Every autumn, when the weather man announces the first cold front blowing down from the north, we get timberdoodles on our minds.
One year, in mid-November, the phone rang at 6:30 p.m.
"Did you hear the weather report?" Jim asked, a twinge of excitement edging his voice. "There's a blue norther coming down. The timberdoodles are probably flocking into Lost Pond already. I'll pick you up at 5 tomorrow morning. You bring sandwiches, and I'll bring the coffee. Patterson's going with us."
At 7 a.m., we were making our first push through a tract of bottomland timber along east Arkansas' L'Anguille River. Like most woodcock hunters, I prefer that you don't know the exact location of my hunting spots, so I'll call this one Hugh's Hollow.
This particular covert is a classic woodcock hospice of dense sweetgum saplings and honeysuckle thickets. A beaver slough slashes the edge, feeding water into the spongy ground beneath the canopy of oaks and tupelos. The territory is thick and uncivil; it's hard to find space between the tangles of vegetation to set down your feet.
As we waded into the thicket, I saw the first signs that our timing was right: white splatters on the leaves and little holes in the mud, like someone had been poking around with a stick. Then 10 yards out front, from the depths of the sweetgums, came a sharp, ascendant twittering. A brown, fist-sized bird spiraled skyward through the branches.
I lost sight of the bird almost immediately in the crisscross of leafy limbs, but by some fluke of luck, it presented Jim an uncommonly clear shot, and he killed it. The shot rumbled. The woodcock fell at his feet.
"In case you didn't know, boys, this is what we're looking for," he said, holding the timberdoodle for us to see.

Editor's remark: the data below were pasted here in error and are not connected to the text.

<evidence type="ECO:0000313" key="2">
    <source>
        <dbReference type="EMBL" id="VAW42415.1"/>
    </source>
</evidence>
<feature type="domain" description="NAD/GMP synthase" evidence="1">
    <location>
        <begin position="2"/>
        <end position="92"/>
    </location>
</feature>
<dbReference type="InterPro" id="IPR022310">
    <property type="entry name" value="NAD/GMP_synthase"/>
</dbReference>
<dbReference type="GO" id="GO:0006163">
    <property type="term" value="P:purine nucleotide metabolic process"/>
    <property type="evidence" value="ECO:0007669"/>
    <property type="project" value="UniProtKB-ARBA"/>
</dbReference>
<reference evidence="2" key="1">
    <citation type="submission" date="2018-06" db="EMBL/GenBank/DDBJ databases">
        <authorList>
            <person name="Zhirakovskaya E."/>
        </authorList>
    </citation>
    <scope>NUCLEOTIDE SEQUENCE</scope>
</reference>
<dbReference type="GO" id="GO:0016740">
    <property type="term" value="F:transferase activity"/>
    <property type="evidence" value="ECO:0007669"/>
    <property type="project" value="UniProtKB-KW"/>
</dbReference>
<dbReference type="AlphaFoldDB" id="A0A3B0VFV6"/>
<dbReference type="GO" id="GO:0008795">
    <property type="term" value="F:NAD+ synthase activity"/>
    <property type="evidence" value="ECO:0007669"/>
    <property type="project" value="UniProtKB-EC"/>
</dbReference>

The second bird came out low and fast. I shot, missed, and it flew into the nether reaches of the covert. After it we went, and when it flushed again in characteristic fashion, Gregg mounted, swung and fired in one quick fluid motion. A detonation of feathers showed he had found his mark.
Gregg found the woodcock in a patch of honeysuckle. Jim came over, and we admired the singular beauty of this unusual woodland ghost. Its bill was like a knitting needle, its legs weak and squatty, the tail just a little tuft of stubby feathers. The soft plumage was a warm earthy brown flecked with black and cinnamon. Broad black bars passed over the crown between big ebony eyes.
As we stood, another timberdoodle put up in the cover beside us, whistling away through the bottoms.
Taking the Challenge
The timberdoodle, as it is often called, goes more properly by the name American woodcock. The birds are quail-sized, cryptically colored and hide in dense cover. Many hunters aren't even aware of their presence.
To top it off, woodcock hunting is anything but easy. Gunners must brave the gnarly thickets and boggy bottoms woodcocks frequent. And while buried to the ears in a latticework of vegetation, they must try to snap-shoot a crooked-flying, brown-feathered blur that has the nerve-jangling habit of flushing directly underfoot. Tough hunting like that discourages many people, which may account for the fact that relatively few hunters pursue woodcocks.
Hunting them is challenging and fun, nevertheless. And those who have tried it almost invariably become addicted.
Recognizing good woodcock habitat is one key to successful hunting, for these coverts tend to concentrate the birds and provide consistent shooting. This is usually moist bottomland near waters surrounded by low, heavy brush cover about 8 to 15 feet tall. Look for damp, loamy soil along creeks, springs, sloughs and beaver ponds where woodcocks can probe the soft ground for earthworms, their favorite food.